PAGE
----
Smoke cook between 250 and 325 (measured at grate level-
large turkeys do better at the lower temps) to an internal temp
of 165 basting with butter every few hours to give you the
golden brown skin.
May your house be safe from tigers
Dan Gill - 1999
Barbecue, curing and smoking meat, Woodworking and more
"BUTTERMILK BRINED CHICKEN"
I am did a little smoked chicken experiment today: 4 chickens,
and 4 different brines. I will be using lump style charcoal with
hickory for smoke in my Weber Smoky Mountain cooker (WSM).
All the chickens were put in refrigerator the first day at 4pm in
individual 2-gallon plastic food bags, and I started the smoker
the next day about noon.
1 gallon of water (excluding buttermilk brine)
1/2 cup kosher salt
1/3 cup brown sugar
One half-gallon buttermilk added to the water to make up one
Juice of one lemon, lime, orange, grapefruit and a teaspoon of
grated peel of each. (Except the grapefruit) Chopped scallions,
crushed fresh ginger, crushed fresh garlic, soy sauce, hot sauce,
crushed red peppers, black and white pepper, chopped inside
stalks of fresh lemon grass, 1 teaspoon of sesame oil.
(toasted oriental style)
Crushed dried basil, oregano, hot peppers, hot sauce, soy
sauce, black and white pepper, garlic powder, onion powder
and a little EV olive oil.
This is pretty much my standard brine and is loosely adapted
from O'Reilly's brine in the BBQ FAQ.
Old Bay seasoning.
The results of my brining experiment are in and I have a
definite winner: Buttermilk ! I will follow my comments in order
of the brine recipes shown above.
BRINE 1 (BUTTERMILK)
The buttermilk brine lent the chicken a subtle undercurrent of
tang and was extremely tender and juicy. The brown sugar
tends to lend the birds a slight "ham" taste and this was quite
mild and nice in this bird.
The meat, most noticeable in the breast, had a slightly denser
texture then a standard brined bird. I would imagine this was
due to some type of chemical interaction between the meat
and the acid in the buttermilk.
BRINE 2 (CITRUS)
This one surprised me: The flavors of the citrus, ginger,
lemongrass and garlic did not come through as strongly as I
had thought they would. I may try this again with a lighter
wood for smoke. The breast meat, probably due to the acids in
the citrus, was very dense, almost as if it had tightened up.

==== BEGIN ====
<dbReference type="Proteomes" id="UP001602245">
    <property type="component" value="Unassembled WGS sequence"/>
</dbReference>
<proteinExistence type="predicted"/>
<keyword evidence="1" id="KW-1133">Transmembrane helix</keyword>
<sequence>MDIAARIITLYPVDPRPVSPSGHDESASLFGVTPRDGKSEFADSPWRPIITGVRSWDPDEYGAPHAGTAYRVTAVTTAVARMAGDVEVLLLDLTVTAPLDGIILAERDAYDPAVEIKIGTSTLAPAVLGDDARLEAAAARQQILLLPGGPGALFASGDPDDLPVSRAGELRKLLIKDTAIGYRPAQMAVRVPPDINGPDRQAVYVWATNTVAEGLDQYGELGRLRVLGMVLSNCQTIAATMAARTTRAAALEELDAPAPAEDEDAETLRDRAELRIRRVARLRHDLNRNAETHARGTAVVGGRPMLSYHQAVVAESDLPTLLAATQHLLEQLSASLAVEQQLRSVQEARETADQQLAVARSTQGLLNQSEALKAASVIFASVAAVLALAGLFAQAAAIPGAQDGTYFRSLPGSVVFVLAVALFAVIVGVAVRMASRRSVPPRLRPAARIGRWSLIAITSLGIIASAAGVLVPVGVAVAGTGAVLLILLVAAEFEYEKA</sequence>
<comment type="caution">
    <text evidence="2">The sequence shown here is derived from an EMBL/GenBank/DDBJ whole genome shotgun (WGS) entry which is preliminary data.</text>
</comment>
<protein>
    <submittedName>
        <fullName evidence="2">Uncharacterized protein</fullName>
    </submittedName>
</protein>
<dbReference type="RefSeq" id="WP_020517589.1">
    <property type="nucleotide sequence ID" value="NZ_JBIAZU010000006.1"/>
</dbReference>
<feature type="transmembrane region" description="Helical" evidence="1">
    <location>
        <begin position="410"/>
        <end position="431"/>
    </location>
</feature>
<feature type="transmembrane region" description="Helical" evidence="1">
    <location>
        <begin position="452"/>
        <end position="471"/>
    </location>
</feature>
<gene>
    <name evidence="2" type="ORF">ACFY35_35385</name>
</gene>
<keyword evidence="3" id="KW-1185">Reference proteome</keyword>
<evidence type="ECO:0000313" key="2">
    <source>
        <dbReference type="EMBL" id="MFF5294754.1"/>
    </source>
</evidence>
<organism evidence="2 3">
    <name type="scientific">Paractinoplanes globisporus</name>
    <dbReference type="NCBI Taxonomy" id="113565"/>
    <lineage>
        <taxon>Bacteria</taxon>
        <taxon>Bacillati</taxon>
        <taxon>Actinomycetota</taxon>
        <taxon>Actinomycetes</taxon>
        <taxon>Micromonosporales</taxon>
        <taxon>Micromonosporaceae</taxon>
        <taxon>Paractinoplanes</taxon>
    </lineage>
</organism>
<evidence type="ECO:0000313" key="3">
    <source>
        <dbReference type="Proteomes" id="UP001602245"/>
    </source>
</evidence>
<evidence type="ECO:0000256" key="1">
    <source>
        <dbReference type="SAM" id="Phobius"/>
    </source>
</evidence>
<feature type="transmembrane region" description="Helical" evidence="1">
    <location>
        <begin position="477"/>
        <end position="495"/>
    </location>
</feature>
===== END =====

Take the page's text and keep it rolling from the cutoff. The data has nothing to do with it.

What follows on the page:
The breast, while still somewhat juicy, was not as tender or
juicy as the rest of the bird.
Variation of O'Reilly's brine from the FAQ - See above)
This is a good all around brine that I have used for turkey and
chicken in the past. A slight "ham" flavor, barely discernible
heat and good all around flavor. This brine, as do all brines,
makes for a very tender and juicy bird.
BRINE 4 (OLD BAY)
This was a surprise: The flavor of the Old Bay really came
through and the bird was very flavorful. The brown sugar
combined well with the Old Bay and the bird was quite juicy.
I should note that I did not use standard Old Bay loose crab
boil. The Old Bay that I used was a, new to me, product called
Old Bay Seasoning and was ground to approximately the
consistency of garlic powder. I used a .4oz package.
I really liked what the buttermilk did for the chicken: Very
subtle flavor and quite juicy. I also liked the Old Bay. My
thought is to combine the Old Bay with a buttermilk brine and
smoke with a lighter wood like ash so the flavors are not
masked. I would not combine buttermilk with the citrus, though
I will try the buttermilk with my standard brine.
Next time out I will try straight buttermilk brine, the full one
gallon, and see if there is a difference. I recommend buying a
few chickens (or turkeys) and trying various combinations of
brines and woods, not expensive to do and you may find a
flavor combination that suits your taste to a tee.
I would highly recommend trying buttermilk in your next brine.
Learning to smoke in Chicago, Gary